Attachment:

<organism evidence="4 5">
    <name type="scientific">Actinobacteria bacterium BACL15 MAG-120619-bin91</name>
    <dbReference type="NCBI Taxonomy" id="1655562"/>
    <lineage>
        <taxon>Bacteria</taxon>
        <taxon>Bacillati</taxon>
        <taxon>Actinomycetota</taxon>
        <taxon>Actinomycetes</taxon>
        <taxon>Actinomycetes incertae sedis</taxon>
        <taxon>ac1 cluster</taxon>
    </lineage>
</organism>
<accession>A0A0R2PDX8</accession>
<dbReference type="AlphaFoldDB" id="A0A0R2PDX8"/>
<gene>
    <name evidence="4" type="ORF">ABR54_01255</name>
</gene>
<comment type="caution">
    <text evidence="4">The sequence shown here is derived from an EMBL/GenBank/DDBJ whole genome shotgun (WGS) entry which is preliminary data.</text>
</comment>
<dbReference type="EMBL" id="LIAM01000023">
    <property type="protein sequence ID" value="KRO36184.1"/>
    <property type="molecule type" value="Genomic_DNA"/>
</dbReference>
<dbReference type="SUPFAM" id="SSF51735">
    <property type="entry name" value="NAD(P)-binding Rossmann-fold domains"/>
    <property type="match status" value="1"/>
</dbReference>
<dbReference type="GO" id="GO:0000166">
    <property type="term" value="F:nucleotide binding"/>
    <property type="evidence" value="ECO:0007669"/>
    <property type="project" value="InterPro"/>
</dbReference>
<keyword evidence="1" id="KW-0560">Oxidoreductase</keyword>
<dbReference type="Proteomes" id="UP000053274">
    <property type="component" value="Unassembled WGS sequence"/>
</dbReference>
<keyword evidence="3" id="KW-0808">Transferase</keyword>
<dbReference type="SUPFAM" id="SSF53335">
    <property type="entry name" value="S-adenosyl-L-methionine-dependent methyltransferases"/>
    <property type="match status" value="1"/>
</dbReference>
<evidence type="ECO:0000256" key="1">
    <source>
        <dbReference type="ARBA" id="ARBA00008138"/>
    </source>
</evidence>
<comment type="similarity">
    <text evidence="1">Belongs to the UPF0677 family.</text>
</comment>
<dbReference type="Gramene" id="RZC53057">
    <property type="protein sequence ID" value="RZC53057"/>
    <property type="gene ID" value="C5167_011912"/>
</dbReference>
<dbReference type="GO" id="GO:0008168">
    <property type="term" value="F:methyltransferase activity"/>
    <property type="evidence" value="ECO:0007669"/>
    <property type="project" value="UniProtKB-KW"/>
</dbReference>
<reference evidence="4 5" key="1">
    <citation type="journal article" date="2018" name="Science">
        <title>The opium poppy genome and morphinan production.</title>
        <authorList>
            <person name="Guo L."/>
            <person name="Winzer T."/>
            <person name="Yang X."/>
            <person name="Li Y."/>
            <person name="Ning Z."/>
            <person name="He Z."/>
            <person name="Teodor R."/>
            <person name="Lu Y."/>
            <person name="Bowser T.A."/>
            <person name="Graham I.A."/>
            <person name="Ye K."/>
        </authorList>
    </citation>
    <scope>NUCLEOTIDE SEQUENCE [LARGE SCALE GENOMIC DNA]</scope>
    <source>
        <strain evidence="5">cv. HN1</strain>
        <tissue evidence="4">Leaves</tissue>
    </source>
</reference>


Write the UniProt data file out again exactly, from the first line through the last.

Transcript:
<organism evidence="4 5">
    <name type="scientific">Actinobacteria bacterium BACL15 MAG-120619-bin91</name>
    <dbReference type="NCBI Taxonomy" id="1655562"/>
    <lineage>
        <taxon>Bacteria</taxon>
        <taxon>Bacillati</taxon>
        <taxon>Actinomycetota</taxon>
        <taxon>Actinomycetes</taxon>
        <taxon>Actinomycetes incertae sedis</taxon>
        <taxon>ac1 cluster</taxon>
    </lineage>
</organism>
<accession>A0A0R2PDX8</accession>
<dbReference type="AlphaFoldDB" id="A0A0R2PDX8"/>
<gene>
    <name evidence="4" type="ORF">ABR54_01255</name>
</gene>
<comment type="caution">
    <text evidence="4">The sequence shown here is derived from an EMBL/GenBank/DDBJ whole genome shotgun (WGS) entry which is preliminary data.</text>
</comment>
<dbReference type="EMBL" id="LIAM01000023">
    <property type="protein sequence ID" value="KRO36184.1"/>
    <property type="molecule type" value="Genomic_DNA"/>
</dbReference>
<dbReference type="SUPFAM" id="SSF51735">
    <property type="entry name" value="NAD(P)-binding Rossmann-fold domains"/>
    <property type="match status" value="1"/>
</dbReference>
<dbReference type="GO" id="GO:0000166">
    <property type="term" value="F:nucleotide binding"/>
    <property type="evidence" value="ECO:0007669"/>
    <property type="project" value="InterPro"/>
</dbReference>
<keyword evidence="1" id="KW-0560">Oxidoreductase</keyword>
<dbReference type="Proteomes" id="UP000053274">
    <property type="component" value="Unassembled WGS sequence"/>
</dbReference>
<keyword evidence="3" id="KW-0808">Transferase</keyword>
<dbReference type="SUPFAM" id="SSF53335">
    <property type="entry name" value="S-adenosyl-L-methionine-dependent methyltransferases"/>
    <property type="match status" value="1"/>
</dbReference>
<evidence type="ECO:0000256" key="1">
    <source>
        <dbReference type="ARBA" id="ARBA00008138"/>
    </source>
</evidence>
<comment type="similarity">
    <text evidence="1">Belongs to the UPF0677 family.</text>
</comment>
<dbReference type="Gramene" id="RZC53057">
    <property type="protein sequence ID" value="RZC53057"/>
    <property type="gene ID" value="C5167_011912"/>
</dbReference>
<dbReference type="GO" id="GO:0008168">
    <property type="term" value="F:methyltransferase activity"/>
    <property type="evidence" value="ECO:0007669"/>
    <property type="project" value="UniProtKB-KW"/>
</dbReference>
<reference evidence="4 5" key="1">
    <citation type="journal article" date="2018" name="Science">
        <title>The opium poppy genome and morphinan production.</title>
        <authorList>
            <person name="Guo L."/>
            <person name="Winzer T."/>
            <person name="Yang X."/>
            <person name="Li Y."/>
            <person name="Ning Z."/>
            <person name="He Z."/>
            <person name="Teodor R."/>
            <person name="Lu Y."/>
            <person name="Bowser T.A."/>
            <person name="Graham I.A."/>
            <person name="Ye K."/>
        </authorList>
    </citation>
    <scope>NUCLEOTIDE SEQUENCE [LARGE SCALE GENOMIC DNA]</scope>
    <source>
        <strain evidence="5">cv. HN1</strain>
        <tissue evidence="4">Leaves</tissue>
    </source>
</reference>